US Education, justice departments issue new guidance on school discipline policies
LANSING — Schools will soon be encouraged to ensure their discipline policies aren’t unnecessarily removing kids from school or unfairly targeting minority students.
Federal officials are offering a package of resources for state and local education agencies to help shape fair school discipline policies.
The resources were announced Wednesday by Attorney General Eric Holder and Secretary of Education Arne Duncan.
The guidance comes as new research indicates «zero-tolerance» discipline policies that use suspensions and expulsions as punishment are not effective in improving student behavior or safety in the classroom.
«A routine school disciplinary infraction should land a student in the principal’s office, not in a police precinct,» Holder said in a statement. «This guidance will promote fair and effective disciplinary practices that will make schools safe, supportive and inclusive for all students. By ensuring federal civil rights protections, offering alternatives to exclusionary discipline and providing useful information to school resource officers, we can keep America’s young people safe and on the right path.»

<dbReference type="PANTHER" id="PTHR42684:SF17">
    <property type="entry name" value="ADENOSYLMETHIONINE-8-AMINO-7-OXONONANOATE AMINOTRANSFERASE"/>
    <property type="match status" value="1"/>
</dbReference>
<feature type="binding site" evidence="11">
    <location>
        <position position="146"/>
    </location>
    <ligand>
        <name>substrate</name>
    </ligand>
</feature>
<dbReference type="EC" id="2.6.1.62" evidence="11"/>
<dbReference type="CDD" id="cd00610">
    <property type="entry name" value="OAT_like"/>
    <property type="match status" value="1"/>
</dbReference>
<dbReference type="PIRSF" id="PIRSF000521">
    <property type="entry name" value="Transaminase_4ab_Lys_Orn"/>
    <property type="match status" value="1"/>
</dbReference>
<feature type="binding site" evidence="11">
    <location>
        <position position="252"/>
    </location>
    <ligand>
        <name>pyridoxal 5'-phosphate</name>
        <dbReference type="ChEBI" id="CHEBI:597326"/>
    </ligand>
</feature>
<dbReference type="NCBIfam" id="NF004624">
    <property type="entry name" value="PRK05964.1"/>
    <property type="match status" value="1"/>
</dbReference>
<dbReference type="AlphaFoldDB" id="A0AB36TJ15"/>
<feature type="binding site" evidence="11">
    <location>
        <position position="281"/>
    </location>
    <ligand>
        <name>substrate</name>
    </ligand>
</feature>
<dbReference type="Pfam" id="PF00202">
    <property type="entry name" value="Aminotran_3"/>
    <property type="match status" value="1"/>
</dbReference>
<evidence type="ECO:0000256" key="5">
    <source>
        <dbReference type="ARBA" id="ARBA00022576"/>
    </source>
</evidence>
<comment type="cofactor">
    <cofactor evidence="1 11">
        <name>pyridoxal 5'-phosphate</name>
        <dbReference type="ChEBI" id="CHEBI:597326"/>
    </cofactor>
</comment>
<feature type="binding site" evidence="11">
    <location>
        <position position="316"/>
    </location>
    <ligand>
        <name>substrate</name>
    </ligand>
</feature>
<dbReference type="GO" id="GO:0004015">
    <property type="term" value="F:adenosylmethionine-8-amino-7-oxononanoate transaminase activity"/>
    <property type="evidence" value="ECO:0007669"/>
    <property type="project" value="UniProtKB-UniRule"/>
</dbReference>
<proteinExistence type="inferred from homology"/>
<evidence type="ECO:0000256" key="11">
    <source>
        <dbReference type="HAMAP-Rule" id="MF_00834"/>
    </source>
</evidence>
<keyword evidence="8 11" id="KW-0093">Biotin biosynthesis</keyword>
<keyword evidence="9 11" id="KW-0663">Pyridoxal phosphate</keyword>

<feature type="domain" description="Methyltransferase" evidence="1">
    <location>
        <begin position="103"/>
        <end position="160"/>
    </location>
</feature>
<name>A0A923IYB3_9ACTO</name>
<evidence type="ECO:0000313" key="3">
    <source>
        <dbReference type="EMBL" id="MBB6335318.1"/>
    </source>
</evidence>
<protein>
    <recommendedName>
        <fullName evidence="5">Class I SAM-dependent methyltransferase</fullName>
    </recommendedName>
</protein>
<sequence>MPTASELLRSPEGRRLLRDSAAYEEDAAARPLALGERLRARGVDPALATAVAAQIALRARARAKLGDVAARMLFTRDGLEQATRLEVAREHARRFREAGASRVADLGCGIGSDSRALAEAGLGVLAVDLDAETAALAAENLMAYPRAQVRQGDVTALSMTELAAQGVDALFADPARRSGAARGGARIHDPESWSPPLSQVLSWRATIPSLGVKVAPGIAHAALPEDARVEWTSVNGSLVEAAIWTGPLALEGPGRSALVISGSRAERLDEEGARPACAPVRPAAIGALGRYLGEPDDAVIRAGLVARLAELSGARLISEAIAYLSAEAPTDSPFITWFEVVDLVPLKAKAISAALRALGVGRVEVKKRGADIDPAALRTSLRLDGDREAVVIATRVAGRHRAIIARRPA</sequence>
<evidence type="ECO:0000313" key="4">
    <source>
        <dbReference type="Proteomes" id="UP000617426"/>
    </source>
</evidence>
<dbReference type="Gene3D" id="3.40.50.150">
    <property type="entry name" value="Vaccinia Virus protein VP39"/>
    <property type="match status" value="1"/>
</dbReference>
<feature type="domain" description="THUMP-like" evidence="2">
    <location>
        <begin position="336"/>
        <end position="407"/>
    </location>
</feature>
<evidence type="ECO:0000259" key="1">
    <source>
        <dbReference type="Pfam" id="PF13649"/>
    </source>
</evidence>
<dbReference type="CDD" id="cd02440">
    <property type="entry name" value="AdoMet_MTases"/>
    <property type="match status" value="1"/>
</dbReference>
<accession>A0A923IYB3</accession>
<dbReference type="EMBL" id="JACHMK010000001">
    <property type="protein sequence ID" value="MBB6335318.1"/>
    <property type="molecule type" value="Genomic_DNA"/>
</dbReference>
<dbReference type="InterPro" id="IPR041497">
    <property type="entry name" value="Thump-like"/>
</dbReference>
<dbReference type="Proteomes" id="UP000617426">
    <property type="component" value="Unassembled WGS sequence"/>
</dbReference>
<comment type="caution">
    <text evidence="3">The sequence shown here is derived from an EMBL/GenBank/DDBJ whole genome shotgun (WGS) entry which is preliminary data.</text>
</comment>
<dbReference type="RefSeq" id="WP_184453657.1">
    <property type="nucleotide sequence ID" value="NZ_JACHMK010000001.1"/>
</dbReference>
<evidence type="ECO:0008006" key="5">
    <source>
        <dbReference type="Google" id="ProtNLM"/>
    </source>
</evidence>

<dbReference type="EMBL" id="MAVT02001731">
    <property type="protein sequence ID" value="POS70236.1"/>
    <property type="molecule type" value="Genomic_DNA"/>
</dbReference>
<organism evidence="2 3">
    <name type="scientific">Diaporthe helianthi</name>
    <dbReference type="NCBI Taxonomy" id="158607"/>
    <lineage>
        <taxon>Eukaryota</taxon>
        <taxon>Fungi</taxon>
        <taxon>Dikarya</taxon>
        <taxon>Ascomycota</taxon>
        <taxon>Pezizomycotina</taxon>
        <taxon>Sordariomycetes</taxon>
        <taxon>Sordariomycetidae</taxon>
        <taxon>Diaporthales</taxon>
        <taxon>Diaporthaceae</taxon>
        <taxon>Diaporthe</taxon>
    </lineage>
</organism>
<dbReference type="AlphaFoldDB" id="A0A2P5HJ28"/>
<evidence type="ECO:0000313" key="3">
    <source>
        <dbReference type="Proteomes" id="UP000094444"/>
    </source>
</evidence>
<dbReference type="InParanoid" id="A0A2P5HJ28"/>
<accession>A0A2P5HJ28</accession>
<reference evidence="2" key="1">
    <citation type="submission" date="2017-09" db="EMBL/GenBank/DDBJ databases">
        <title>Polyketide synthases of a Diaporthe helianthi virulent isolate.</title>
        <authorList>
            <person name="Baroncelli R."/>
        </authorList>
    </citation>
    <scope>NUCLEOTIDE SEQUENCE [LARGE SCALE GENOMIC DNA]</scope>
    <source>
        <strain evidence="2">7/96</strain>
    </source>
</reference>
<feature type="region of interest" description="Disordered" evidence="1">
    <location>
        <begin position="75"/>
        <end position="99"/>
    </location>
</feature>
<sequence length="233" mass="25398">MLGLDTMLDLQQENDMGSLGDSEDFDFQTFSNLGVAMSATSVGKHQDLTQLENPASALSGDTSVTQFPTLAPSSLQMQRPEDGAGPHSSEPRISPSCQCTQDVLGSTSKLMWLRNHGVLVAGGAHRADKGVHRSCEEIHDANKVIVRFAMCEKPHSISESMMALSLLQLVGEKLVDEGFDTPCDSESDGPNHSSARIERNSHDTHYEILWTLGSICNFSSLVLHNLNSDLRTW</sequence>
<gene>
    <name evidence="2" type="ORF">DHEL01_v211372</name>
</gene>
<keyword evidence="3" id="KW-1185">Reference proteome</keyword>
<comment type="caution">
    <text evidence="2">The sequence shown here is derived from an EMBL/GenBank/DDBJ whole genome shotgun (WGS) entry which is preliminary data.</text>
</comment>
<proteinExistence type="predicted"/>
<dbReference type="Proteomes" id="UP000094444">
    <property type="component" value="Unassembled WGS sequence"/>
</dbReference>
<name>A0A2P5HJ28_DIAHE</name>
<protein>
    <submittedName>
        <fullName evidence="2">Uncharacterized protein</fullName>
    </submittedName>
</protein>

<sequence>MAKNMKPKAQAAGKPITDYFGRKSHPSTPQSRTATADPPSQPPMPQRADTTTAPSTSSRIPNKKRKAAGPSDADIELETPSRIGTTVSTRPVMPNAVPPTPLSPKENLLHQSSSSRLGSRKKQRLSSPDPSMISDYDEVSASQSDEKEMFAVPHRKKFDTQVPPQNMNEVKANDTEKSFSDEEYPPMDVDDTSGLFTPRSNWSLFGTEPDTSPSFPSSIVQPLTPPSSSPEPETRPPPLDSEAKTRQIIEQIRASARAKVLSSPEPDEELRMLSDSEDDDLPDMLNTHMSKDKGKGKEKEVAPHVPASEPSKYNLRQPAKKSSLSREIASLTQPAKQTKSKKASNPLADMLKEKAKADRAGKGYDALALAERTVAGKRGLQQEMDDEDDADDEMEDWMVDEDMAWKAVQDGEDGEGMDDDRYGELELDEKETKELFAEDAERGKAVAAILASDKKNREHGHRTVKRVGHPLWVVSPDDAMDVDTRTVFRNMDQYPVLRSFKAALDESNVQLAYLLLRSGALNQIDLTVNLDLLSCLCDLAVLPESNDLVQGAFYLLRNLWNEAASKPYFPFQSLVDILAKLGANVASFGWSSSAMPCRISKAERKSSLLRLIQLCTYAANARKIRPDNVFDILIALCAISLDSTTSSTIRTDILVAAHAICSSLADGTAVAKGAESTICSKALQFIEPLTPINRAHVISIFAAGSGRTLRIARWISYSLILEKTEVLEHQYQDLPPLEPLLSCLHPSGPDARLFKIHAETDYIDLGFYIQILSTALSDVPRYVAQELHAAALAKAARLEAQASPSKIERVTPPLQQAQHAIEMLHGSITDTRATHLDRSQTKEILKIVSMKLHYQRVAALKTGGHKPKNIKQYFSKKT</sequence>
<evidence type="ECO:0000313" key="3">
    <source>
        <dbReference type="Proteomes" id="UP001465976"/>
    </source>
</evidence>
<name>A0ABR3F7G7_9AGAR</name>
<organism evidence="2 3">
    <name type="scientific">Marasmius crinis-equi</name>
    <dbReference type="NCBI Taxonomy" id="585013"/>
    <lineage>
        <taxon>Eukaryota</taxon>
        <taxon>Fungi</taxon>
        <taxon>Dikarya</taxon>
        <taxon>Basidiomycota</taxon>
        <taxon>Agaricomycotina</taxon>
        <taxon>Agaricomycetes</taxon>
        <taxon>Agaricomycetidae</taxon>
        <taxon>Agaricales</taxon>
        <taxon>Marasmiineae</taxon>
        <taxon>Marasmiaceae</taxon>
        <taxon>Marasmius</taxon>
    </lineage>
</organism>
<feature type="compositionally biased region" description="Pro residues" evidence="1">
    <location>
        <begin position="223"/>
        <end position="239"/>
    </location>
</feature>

A letter detailing the guidance cites unpublished statistics from the federal education department that shows African-American students are three times as likely as white students to be suspended or expelled, and more than half of students arrested or referred to law enforcement for school incidents are black or Hispanic.
«In our investigations we have found cases where African-American students were disciplined more harshly and more frequently because of their race than similarly situated white students. In short, racial discrimination in school discipline is a real problem,» the letter states.
The letter cites unequal penalties for similar offenses, disproportionate referrals of minorities to alternative schools and unequal application of attendance rules as examples of policies that could violate federal law.
Duncan said the new guidance will help schools ensure they offer a positive learning environment for all students.
«Effective teaching and learning cannot take place unless students feel safe at school,» Duncan said in a statement. «Positive discipline policies can help create safer learning environments without relying heavily on suspensions and expulsions. Schools also must understand their civil rights obligations and avoid unfair disciplinary practices. We need to keep students in class where they can learn.»